The Scout Report -- Volume 16, Number 11

March 19, 2010

A Publication of Internet Scout
Computer Sciences Department, University of Wisconsin-Madison
Sponsored by University of Wisconsin - Madison Libraries.

Research and Education

General Interest

Network Tools

In The News

Research and Education

Power, Voice and Rights: A Turning Point for Gender Equality in Asia and the Pacific [pdf]

This United Nations Development Programme website about women in Asia and the Pacific reveals some sobering statistics about the gender gap in that area of the world, and between the regions in that area. For instance, there was found to be less gender inequality in East Asia than in South Asia. Visitors can get a get a quick overview of the depth and breadth of the disparity between men and women from the photo essay on the homepage which illustrates some of the key information about gender equality in Asia. The report, "Power, Voice and Rights," can be found under the "Download Report" tab, and visitors can choose to either download the full report or an overview. The report focuses on three key indicators of gender inequality: "economic power, political decision-making and legal rights". On the right hand side of the page is a link entitled "Gender Films", which features a two-part series originally broadcast on BBC World called Silk Ceiling. Narrated by a young Indian TV journalist, the series explores different examples of gender inequality in Asia. The program also reports on a few women in Asia who have defied the status quo, and hold positions traditionally held by men, such as village head or auto-rickshaw driver. [KMG]

United States Holocaust Memorial Museum: Propaganda

The United States Holocaust Memorial Museum in Washington, D.C. has created an excellent exhibition here on this site to complement the one at their headquarters about the role of propaganda in World War II. The exhibition and accompanying "Features", including a "Poll and Online Forum" and "Student Activity", explore "how the Nazi Party used modern techniques as well as new technologies and carefully crafted messages to sway millions with its vision for a new Germany." Visitors will find that the exhibit goes beyond just images of propaganda posters, and starts by giving a detailed explanation of the history of the definition of propaganda under the heading "What is Propaganda?" on the homepage. The three image galleries, which can be found at the top of the page, are "Timeline", "Themes" and "Gallery". In the "Themes" section, visitors should scroll over the white-framed images to see the name of the theme that can be accessed by clicking on that image. There are seven themes here, including "Indoctrinating Youth", "Rallying the Nation", "Deceiving the Public", and "Defining the Enemy". [KMG]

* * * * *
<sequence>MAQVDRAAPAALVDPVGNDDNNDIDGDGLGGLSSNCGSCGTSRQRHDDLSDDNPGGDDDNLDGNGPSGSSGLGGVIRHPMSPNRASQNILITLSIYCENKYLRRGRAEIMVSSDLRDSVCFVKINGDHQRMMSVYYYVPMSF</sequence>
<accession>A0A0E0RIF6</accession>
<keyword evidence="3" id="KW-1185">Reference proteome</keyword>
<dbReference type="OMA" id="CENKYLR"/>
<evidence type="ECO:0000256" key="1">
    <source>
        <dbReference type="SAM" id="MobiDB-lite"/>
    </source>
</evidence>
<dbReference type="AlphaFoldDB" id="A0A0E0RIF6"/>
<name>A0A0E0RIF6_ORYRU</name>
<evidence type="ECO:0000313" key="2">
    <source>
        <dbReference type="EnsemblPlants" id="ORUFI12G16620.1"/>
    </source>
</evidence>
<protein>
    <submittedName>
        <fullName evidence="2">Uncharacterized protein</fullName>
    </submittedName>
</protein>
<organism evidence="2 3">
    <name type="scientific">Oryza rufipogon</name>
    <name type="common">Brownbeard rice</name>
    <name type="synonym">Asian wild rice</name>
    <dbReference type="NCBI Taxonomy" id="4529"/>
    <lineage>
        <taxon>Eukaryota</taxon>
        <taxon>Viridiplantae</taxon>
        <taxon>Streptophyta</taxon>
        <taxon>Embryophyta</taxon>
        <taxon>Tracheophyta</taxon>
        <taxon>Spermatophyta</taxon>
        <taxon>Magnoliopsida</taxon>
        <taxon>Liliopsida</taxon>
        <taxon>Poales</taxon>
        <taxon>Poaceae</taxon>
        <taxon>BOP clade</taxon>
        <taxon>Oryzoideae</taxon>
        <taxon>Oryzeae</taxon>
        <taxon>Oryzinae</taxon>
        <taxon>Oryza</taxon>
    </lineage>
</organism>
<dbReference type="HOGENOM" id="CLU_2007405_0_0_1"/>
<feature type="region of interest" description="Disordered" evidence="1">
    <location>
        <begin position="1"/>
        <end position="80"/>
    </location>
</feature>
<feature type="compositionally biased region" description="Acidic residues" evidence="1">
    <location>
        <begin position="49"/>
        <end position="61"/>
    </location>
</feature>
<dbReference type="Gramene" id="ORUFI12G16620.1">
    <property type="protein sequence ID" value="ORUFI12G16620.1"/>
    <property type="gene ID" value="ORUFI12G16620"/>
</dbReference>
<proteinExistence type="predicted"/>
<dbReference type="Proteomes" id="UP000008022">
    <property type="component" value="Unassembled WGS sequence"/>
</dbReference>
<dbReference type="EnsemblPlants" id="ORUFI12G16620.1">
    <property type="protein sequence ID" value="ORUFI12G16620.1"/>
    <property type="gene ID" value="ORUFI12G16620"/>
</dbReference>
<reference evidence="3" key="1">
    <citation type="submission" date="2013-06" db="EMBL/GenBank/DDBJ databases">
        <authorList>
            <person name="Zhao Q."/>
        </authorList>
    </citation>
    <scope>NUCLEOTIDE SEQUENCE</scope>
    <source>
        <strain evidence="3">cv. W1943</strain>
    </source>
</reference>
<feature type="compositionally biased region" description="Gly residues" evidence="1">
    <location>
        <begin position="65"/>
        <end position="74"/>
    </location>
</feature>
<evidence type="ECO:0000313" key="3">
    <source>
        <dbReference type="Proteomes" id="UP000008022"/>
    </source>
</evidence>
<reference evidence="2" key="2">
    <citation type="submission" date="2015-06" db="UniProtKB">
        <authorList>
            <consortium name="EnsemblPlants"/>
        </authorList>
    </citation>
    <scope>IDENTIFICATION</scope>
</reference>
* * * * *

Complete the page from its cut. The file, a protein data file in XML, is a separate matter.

National Park Service: Dry Tortugas

The website for the Dry Tortugas, a group of seven islands 70 miles off the coast of Key West, and a National Park site, will warm visitors instantly with its photos of the blue and green waters and sun-kissed lands. The website also offers visitors lots of background on these islands that are "near-pristine natural resources including sea grass beds, fisheries, and sea turtle and bird nesting habitat." On the left hand side of the homepage are links to "History and Culture", "Photos and Multimedia", "Nature and Science", and "For Kids". The "History and Culture" section called "Places" provides the Tortugas' history as a "ship trap" with the subcategories "Windjammer Shipwreck", "Fort Jefferson" and "Lighthouses". Visitors shouldn't miss checking out the "Preservation" category, which includes "Submerged Cultural Resources". Visitors can view a short slide show of the underwater cultural treasures on which archaeological survey crews conduct condition assessments. Some of the treasures include cannons and anchors that now reside in the South Florida Collections Management Center. [KMG]

A Roma Journey

The European Library, which is affiliated with the National Library of the Netherlands, has created a website to exhibit the Romani culture in the Balkans and beyond. Here, the rich oral tradition of the Roma culture is highlighted. Visitors might want to watch a one minute video from the exhibit's curator, called "The Curator Explains", that provides an overview to some of the difficulties in researching the Romani, sometimes referred to as gypsies. Although the video is not in English, English subtitles are provided. The exhibition is divided up by the source of the collection, such as the National Library of Serbia, numerous European libraries, and the "Curator's Collection". Visitors can also browse the exhibition by type of material, such as "Books", "Manuscripts", "Postcards", "Videos", and "Audio". The links to each appears across the top of the page. [KMG]